Vigan Philippines

For those in search of what the Philippines looked like in Spanish colonial times, Vigan is the place to go. No site in Southeast Asia encapsulates the European colonial experience as purely as Vigan.

 Vigan is on the UNESCO World Heritage list for two reasons: first because it represents a unique fusion of Asian building design and construction with European colonial architecture and planning; and secondly because  Vigan is a very well-preserved Spanish colonial town, complete with cobblestone streets and a design sensibility that fuses European colonial architecture with Asian designs appropriate to the climate.

One of the oldest towns in the Philippines, Vigan lies on the western bank of the Mestizo River and in Spanish times was an important political, military, cultural and religious centre called Nueva Segovia. Being the only surviving colonial town in the entire Philippines, Vigan is being developed as a primary tourist destination in the northern region of the Philippines.

It is the capital city of Ilocos Sur located on the west coast of northern Luzon. The name Vigan was derived from "Biga", a giant taro plant that grows abundantly along the banks of the Mestizo  River. The city of Vigan has become a bit of a cliché to describe it as a living museum, but the town does really justify the description.

Vigan is about 400 kilometers from Manila via North Luzon Expressway. It is  a seven-hour bus ride away from Manila, but the long haul trip is worth it if you're a fan of Old World European architecture. Buses ply the Ilocos Highway north to Vigan from Manila and back. The town can also be reached via flights that land in the nearby city of Laoag. There are plenty of local airline that fly to Laoag, this includes Zestair and South East Asian Airlines (SEAir).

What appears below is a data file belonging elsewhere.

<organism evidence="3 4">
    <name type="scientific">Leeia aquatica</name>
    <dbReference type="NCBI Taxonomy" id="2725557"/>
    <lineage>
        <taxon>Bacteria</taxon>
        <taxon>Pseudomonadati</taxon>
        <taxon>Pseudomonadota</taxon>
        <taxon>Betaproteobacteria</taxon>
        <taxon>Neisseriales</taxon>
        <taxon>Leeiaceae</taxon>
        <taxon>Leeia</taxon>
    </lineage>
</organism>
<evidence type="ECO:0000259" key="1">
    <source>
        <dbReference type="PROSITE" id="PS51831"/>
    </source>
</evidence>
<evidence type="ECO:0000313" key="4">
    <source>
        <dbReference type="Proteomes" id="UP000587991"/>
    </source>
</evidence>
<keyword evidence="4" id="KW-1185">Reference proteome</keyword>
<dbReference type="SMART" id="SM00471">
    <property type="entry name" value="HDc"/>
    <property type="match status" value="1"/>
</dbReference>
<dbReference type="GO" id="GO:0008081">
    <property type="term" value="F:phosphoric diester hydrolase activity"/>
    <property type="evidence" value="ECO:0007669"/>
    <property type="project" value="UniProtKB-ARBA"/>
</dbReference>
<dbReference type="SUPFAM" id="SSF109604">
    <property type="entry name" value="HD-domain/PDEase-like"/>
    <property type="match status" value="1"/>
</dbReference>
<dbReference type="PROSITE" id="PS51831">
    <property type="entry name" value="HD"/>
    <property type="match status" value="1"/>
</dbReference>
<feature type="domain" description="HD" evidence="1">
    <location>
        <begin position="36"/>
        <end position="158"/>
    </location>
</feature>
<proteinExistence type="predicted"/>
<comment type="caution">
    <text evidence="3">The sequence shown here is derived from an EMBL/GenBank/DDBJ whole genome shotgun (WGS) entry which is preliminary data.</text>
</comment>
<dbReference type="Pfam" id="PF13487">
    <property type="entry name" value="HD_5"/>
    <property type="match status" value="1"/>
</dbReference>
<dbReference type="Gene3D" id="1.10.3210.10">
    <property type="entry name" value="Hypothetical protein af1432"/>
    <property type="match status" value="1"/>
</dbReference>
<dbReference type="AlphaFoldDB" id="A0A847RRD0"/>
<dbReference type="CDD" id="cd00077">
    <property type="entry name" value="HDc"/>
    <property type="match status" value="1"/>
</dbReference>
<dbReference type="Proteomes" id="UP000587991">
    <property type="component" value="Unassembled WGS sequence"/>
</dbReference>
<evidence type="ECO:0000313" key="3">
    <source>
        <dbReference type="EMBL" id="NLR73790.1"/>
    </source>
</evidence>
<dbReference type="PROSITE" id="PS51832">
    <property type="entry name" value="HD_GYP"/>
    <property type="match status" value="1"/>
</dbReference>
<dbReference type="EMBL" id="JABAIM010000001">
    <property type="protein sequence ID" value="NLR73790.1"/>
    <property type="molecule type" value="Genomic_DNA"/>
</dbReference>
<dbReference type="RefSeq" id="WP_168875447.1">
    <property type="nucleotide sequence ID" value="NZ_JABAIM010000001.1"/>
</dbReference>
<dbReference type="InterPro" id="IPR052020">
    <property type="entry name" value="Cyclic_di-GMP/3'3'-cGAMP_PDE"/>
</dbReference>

There are plenty of places to visit in Vigan like the Old Vigan Colonial Houses. It is the ancestral houses and was built mostly by rich Chinese traders. These great big houses are made of thick brick walls and plastering with red clay. Tile roofs are made to survive earthquakes. The Mestizo district were more than a hundred houses line side by side.

You can also visit the St. Paul’s Cathedral, where you can find he bell tower is octagonal and is located 10 meters south of the cathedral. It is a place not to be missed when visiting Vigan. The Cathedral was built in 1790-1800 by the Augustinians, this impressive Baroque  cathedral has most of its interior walls well preserved.

A good time to visit Vigan is during the town fiesta.  This fiesta is celebrated for one entire week, concluding on January 25 to celebrate the conversion of the apostle, St. Paul. The fiesta is marked by street parades and parties, beauty pageant and variety shows on the town plaza.